If your furry friend is your top travel companion, you know that along with the joys of adventuring with your pup come some limitations. In order to preserve delicate ecosystems and protect vulnerable species, many state and national parks don’t allow dogs beyond the campgrounds. And as much as dogs love running free in the sand and waves, this isn’t welcomed at all beaches.
These restrictions don’t mean you need to leave your pup at home –– you just need to know where to go! Here are the best spots to stop for beach days (and the most scenic dog-friendly campsites) for your California coastal road trip.
Starting down in San Diego, visit Del Mar Dog Beach. Dogs are allowed on leash in the summer, and can run free off leash in the off season. Since “off-season” usually still means 70’s and sunny, we’ll take a San Diego beach day all year long.
For camping anywhere in San Diego, plan ahead! Coastal campsites book out months in advance around here. With a few months’ notice, San Elijo State Beach is our ideal option around here. This oceanfront campground allows dogs, and the dog-friendly Cardiff State Beach is a short walk south of here.
The Huntington Dog Beach not only allows dogs, it caters to them –– with doggy drinking fountains and waste bags provided. Your pup can run free in the sand all day long, and you can end the day with a visit to one of Surf City USA’s many dog-friendly restaurants.
Despite having some of the best beaches, Orange County is surprisingly low on coastal campgrounds. For self-contained vehicle camping (which includes Cabana!) reserve a spot at Bolsa Chica State Beach, 10 minutes north of Huntington’s main beach. Dogs are allowed in the campground and on the trails, but not on the sand here. Good thing you had a long day at Huntington Dog Beach to tire them out first!
If you’re headed to beautiful Santa Barbara, Arroyo Burro Beach is the place to be for pups. Known locally as Hendry’s Beach, this is a great spot for scenic walks and splashing in the waves. Dogs must be leashed in the park, but they can run free on the beach east of the creek. Self-serve dog wash stations are available. (With Cabana, the outdoor shower in the back of the van will do the trick, though.)
When heading up the coast, our go-to Santa Barbara campsite is a half hour north of Hendry’s. For a coastal campground, Gaviota State Park usually has a bit more availability than some of the other California state parks, making it an excellent option for a slightly more last-minute escape. Dogs are allowed in the campground and the day-use area, but not on the beach here.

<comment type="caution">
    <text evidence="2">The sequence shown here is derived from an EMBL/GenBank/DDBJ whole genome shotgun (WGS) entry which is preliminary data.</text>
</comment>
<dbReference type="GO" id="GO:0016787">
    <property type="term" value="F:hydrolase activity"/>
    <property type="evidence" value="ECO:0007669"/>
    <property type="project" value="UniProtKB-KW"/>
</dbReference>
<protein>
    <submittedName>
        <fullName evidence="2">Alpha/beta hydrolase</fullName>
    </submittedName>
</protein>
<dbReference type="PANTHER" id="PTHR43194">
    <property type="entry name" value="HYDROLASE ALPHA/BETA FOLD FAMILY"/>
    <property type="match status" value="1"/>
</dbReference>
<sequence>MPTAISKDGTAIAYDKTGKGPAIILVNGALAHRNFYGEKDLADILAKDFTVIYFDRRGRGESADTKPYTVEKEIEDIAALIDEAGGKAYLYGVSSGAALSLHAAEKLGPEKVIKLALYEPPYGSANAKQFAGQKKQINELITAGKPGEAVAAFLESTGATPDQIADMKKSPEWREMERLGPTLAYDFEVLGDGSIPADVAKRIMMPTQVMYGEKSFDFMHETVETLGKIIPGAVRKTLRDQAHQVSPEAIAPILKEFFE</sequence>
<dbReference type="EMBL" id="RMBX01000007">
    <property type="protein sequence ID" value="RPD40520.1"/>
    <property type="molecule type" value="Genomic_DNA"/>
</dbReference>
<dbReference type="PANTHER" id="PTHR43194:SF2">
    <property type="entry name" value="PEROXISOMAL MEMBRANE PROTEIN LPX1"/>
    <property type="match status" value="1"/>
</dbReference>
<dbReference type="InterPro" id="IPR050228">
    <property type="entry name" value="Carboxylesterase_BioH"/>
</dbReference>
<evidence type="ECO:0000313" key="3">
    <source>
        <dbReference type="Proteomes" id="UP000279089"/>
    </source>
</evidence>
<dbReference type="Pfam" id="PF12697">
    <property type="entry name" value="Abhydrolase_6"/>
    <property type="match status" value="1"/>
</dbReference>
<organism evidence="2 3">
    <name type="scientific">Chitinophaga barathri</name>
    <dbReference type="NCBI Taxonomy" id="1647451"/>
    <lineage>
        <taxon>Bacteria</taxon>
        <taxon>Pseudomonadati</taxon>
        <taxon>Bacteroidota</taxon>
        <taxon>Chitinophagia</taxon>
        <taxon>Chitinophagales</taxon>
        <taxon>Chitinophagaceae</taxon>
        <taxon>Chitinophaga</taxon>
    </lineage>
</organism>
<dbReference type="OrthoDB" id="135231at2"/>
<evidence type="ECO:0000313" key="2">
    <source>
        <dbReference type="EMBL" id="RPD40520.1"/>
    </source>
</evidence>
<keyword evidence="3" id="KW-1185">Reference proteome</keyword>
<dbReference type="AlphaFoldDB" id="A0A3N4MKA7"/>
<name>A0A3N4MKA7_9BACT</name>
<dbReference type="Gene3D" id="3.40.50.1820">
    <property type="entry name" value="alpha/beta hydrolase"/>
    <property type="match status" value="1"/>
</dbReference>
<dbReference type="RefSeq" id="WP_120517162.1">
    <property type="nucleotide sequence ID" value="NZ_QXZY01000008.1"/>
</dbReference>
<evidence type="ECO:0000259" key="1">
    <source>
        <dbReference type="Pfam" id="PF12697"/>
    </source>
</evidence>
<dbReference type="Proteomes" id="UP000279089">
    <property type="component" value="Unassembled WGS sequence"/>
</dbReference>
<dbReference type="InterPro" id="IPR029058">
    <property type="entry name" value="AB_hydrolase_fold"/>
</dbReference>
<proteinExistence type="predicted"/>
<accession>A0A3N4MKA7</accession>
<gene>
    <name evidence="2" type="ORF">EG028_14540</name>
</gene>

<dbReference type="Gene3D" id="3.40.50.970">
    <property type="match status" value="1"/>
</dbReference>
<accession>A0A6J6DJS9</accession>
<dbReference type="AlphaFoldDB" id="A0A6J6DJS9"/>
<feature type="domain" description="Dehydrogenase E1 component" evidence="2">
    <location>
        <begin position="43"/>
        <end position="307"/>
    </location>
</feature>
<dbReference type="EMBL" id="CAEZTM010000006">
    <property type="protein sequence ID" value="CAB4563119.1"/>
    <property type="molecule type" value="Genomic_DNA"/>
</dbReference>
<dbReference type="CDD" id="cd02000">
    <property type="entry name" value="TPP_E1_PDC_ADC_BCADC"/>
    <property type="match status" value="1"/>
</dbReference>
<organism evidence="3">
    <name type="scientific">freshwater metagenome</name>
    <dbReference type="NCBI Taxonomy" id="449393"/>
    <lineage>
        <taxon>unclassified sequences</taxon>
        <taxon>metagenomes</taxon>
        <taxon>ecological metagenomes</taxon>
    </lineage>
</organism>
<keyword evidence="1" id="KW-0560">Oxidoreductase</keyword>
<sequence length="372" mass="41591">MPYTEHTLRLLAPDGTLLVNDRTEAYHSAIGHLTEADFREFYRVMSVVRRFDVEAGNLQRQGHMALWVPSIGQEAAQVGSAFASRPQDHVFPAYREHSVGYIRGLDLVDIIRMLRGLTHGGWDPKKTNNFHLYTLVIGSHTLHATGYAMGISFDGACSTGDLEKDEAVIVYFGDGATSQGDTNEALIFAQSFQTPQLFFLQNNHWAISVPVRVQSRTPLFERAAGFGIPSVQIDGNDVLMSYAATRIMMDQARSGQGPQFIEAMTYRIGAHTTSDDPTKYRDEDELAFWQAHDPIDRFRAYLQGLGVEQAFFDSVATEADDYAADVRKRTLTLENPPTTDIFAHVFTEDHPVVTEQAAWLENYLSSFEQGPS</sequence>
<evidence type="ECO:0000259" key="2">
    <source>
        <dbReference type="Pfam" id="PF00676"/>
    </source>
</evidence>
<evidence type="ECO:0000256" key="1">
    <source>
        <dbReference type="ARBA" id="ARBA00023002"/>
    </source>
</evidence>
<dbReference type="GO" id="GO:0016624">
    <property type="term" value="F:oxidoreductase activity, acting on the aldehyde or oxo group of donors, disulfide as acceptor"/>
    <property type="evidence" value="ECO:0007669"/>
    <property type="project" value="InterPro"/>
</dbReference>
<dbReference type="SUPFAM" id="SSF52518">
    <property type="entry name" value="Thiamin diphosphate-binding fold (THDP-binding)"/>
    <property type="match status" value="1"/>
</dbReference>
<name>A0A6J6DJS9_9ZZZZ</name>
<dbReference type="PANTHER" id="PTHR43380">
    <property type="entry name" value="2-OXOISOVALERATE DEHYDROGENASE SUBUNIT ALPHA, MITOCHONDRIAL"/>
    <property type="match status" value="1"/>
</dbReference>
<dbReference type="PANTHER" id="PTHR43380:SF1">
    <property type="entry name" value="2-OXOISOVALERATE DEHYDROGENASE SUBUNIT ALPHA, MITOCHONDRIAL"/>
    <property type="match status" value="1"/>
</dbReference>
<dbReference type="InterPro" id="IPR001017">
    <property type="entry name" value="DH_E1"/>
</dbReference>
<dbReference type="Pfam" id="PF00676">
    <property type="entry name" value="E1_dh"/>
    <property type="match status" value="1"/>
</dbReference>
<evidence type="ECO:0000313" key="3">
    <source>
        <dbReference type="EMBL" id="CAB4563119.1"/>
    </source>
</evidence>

For guests using our Concierge service, Morro Bay is one of the most popular destinations for dog owners! At Morro Rock Beach, you’ll be able to take in the iconic ocean view with your pup on a leash. At Morro Bay Dog Beach (also known as Toro Creek Beach), your dog can run off leash. This stretch of beach lies between the two sections of Morro Strand State Beach.
With easily accessible viewpoints, dog-friendly restaurants, and even dog-friendly boat trips, it’s no surprise that Morro Bay is a favorite stopping point. Reserve a campsite at Morro Bay State Park, where dogs are allowed in the campgrounds and on most trails.
Big Sur is without a doubt one of the most beautiful locations on California’s coast. Unfortunately, you’ll have to leave your pup at home to enjoy the trails and beaches in Big Sur state parks. If you’re traveling up Highway 1 with your furry companion, stop instead at Sand Dollar Beach, south of Pfeiffer Big Sur State Park. It’s a great location for surfing and searching for beautiful jade stones. Dogs are allowed on leash at this beach.
Big Sur is another area where you’ll want to reserve a campsite far in advance for peak summer months. For the fall, you should still be able to snag a campsite at Pfeiffer Big Sur State Park a month out. For less crowded viewpoints (and better surfing waves, by the way) fall is an ideal time for the Central Coast.